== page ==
[AP] D-backs overcome two blown saves, rain delay to take series over Pirates - More than six hours after the first pitch, the Arizona Diamondbacks finally put away Pittsburgh. Chris Owings singled home the go-ahead run in the 14th inning and the Diamondbacks outlasted the Pirates 6-5 on Wednesday in a game that took in excess of 4 1/2 hours to play — plus a 93-minute rain delay. Paul Goldschmidt and Nick Ahmed homered for the Diamondbacks, who squandered leads in the ninth and 11th before hanging on at last. “I think the team does a good job of letting that stuff go,” Owings said about the blown saves. “It’s a long season.”
[MLB.com] D-backs show resilience in extra-innings win - On Wednesday, they gave up three leads, including in the ninth and 11th innings when they were one out away from securing the win. The rains came after that 11th-inning blown save, and the D-backs had to sit and stew about it for an hour and 33 minutes. Said infielder Chris Owings, who delivered the game-winning hit, "It's a lot of fun. This is a good team. We're not going to quit. That's the biggest thing we've proved. Whether it's the ninth inning or the 14th, just keep going out there and battling."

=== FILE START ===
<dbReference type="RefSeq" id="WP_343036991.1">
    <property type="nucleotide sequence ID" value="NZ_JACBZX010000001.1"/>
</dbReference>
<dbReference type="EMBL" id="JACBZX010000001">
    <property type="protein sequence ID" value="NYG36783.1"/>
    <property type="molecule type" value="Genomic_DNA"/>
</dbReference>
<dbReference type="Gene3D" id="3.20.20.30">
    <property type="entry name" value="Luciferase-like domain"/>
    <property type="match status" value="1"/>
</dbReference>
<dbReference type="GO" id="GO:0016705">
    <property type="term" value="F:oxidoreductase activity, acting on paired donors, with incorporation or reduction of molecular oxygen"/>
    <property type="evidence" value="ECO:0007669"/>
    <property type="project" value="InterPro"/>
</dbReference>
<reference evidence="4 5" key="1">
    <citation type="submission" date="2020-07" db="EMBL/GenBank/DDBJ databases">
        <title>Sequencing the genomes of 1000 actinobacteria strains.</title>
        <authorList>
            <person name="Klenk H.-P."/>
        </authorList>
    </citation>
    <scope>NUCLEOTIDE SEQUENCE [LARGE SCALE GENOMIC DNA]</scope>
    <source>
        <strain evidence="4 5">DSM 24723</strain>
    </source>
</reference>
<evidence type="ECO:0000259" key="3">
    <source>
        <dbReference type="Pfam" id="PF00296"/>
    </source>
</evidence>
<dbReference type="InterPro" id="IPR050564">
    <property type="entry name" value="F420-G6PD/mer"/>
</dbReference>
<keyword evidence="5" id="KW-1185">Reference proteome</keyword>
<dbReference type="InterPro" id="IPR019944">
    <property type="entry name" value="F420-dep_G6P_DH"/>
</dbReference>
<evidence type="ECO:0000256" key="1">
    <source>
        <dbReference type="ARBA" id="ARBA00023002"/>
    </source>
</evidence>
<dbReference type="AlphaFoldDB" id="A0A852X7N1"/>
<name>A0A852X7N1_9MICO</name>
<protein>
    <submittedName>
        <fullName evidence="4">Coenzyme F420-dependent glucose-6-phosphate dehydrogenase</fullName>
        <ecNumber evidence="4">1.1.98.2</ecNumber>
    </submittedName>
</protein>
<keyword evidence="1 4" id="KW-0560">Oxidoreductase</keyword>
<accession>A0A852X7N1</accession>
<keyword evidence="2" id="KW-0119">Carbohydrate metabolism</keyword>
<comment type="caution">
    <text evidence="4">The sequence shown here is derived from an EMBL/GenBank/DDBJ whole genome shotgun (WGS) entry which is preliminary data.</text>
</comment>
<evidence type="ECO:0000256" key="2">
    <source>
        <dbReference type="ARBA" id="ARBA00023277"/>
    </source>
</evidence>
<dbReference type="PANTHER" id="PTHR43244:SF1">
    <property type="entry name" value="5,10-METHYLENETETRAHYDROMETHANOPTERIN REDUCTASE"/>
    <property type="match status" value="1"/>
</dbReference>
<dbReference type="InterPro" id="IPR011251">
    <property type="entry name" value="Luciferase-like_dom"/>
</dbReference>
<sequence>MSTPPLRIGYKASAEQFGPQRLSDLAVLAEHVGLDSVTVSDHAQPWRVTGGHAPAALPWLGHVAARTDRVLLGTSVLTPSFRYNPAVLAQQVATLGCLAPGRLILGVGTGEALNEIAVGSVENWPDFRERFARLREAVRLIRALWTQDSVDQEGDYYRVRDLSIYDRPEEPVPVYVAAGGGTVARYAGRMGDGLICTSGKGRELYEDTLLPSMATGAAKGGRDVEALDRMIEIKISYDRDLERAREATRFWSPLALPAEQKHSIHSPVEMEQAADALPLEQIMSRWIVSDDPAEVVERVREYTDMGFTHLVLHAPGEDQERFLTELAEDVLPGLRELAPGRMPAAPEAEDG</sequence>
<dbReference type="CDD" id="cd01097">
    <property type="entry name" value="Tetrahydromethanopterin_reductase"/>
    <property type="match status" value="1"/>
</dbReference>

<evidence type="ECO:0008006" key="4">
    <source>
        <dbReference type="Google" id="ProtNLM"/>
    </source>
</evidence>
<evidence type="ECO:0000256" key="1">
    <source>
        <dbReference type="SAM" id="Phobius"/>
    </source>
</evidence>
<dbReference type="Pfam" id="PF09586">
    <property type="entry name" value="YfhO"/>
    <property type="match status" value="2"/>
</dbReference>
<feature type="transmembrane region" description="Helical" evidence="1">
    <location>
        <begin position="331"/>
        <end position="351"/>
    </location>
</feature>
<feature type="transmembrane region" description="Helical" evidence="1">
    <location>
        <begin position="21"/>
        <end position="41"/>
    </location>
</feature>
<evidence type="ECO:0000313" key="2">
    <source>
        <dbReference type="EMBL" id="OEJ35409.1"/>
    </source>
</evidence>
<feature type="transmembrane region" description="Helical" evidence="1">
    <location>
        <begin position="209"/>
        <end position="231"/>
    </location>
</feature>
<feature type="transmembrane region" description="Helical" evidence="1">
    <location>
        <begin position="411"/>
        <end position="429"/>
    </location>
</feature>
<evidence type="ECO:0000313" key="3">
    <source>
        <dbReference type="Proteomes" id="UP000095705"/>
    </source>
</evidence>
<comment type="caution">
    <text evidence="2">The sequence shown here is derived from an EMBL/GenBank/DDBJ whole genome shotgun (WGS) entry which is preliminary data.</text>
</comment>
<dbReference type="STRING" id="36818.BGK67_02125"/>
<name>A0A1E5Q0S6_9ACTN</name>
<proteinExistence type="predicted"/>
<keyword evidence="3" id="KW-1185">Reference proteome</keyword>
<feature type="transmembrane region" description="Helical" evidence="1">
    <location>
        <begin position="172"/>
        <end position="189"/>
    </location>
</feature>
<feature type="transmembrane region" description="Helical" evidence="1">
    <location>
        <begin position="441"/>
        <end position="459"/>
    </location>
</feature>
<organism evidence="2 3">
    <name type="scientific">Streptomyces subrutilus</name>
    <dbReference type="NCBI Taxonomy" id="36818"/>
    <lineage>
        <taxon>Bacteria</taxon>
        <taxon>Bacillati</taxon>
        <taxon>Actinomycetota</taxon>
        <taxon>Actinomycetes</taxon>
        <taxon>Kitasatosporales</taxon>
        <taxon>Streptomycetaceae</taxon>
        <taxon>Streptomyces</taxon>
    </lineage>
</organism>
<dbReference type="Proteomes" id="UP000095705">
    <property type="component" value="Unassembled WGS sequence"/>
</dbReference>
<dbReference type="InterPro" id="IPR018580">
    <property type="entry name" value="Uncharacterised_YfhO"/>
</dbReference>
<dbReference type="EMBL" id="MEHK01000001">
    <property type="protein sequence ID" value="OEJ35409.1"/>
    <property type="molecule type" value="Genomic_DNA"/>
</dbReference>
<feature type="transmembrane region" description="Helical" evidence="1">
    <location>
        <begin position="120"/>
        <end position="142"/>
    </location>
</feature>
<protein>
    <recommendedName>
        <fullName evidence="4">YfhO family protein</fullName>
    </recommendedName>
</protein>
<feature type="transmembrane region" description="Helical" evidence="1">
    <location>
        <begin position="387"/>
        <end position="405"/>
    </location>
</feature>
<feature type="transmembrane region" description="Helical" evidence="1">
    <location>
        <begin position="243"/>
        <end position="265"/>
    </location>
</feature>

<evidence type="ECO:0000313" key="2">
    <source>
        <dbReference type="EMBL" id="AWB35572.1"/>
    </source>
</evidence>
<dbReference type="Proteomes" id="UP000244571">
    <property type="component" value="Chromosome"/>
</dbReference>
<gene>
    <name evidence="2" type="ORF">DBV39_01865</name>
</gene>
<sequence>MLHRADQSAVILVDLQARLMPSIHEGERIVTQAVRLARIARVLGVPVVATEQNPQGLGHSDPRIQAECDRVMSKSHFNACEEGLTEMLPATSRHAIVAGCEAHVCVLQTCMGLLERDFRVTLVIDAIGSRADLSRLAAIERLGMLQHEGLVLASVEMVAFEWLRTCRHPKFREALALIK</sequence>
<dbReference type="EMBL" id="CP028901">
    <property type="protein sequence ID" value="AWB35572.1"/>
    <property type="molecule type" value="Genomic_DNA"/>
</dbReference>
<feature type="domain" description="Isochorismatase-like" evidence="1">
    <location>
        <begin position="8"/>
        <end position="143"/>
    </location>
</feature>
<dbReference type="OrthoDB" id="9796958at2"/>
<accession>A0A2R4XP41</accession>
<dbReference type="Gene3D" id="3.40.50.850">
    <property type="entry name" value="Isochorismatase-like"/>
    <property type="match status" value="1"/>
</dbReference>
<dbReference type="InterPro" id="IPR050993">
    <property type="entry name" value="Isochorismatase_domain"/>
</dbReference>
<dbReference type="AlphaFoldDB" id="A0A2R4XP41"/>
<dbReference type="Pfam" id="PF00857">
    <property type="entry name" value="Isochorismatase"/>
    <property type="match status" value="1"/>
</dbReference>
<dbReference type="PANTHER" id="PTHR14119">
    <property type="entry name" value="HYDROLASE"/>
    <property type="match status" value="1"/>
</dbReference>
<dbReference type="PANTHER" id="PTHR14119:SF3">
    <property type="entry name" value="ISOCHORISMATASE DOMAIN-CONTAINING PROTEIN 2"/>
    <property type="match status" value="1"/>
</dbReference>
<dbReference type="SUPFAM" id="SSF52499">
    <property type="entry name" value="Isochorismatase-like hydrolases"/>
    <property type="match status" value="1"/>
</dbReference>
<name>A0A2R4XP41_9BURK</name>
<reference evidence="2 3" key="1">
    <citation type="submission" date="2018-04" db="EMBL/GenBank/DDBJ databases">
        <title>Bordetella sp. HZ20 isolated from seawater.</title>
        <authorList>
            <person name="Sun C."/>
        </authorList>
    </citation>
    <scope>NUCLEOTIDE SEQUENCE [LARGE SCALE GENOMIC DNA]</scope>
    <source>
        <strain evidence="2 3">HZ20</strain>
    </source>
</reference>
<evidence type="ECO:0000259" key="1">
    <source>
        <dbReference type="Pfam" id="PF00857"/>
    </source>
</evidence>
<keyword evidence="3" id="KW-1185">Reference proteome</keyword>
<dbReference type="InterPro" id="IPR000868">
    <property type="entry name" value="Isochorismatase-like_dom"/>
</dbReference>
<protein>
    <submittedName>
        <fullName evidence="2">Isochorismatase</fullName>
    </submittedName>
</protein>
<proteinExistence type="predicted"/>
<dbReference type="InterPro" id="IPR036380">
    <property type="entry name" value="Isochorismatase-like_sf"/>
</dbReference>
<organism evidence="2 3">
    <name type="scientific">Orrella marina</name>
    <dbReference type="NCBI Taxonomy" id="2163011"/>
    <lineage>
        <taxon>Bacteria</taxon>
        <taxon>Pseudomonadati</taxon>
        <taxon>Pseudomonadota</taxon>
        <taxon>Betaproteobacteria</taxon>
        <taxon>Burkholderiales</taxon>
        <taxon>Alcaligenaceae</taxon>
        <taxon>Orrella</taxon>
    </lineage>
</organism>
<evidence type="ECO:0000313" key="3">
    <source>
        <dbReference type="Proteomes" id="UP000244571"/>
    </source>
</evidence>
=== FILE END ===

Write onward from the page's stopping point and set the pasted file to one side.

[AZ Central] Wild win is Diamondbacks' latest 'signature moment' - Owings believes this sudden ability of theirs to overcome obstacles can be traced to the veterans sprinkled throughout the roster this season, particularly on the bench and in the bullpen. “I feel like a lot of the guys that we’ve brought in have kind of changed the mindset a little bit,” he said. “I feel like some of the leadership around here has really helped the ballclub. Just positive mindsets and not getting down on ourselves and just going out there and playing the game the right way.”
[AZ Central] Pollock still two weeks from potential return - A.J. Pollock continues to make progress from his groin injury, but GM Mike Hazen said the Diamondbacks center fielder still could be two weeks away from returning from the disabled list. “Obviously, we’re going to make sure we do this the right way,” Hazen said. “We want him back as soon as possible but we want to make sure he’s back 100 percent.” Pollock has resumed light baseball activities, but he’s still a week to 10 days away from beginning a minor league rehab assignment, Hazen said. He said a return in about two weeks is “a rough estimate of what we’re looking at.”
[MLB.com] D-backs update progress on humidor at Chase - Construction on the humidor at Chase Field is progressing, and the team could begin using balls stored in there in about a month. Once the construction is complete, the humidor will be tested by University of Massachusetts Lowell to make sure it is in compliance. Then balls will need to be stored in the humidor for two weeks before being used. "No ball is allowed to be brought out unless it's been there for two weeks," Hazen said. "And if they come out and don't get used they have to go back in there. Major League Baseball oversees that."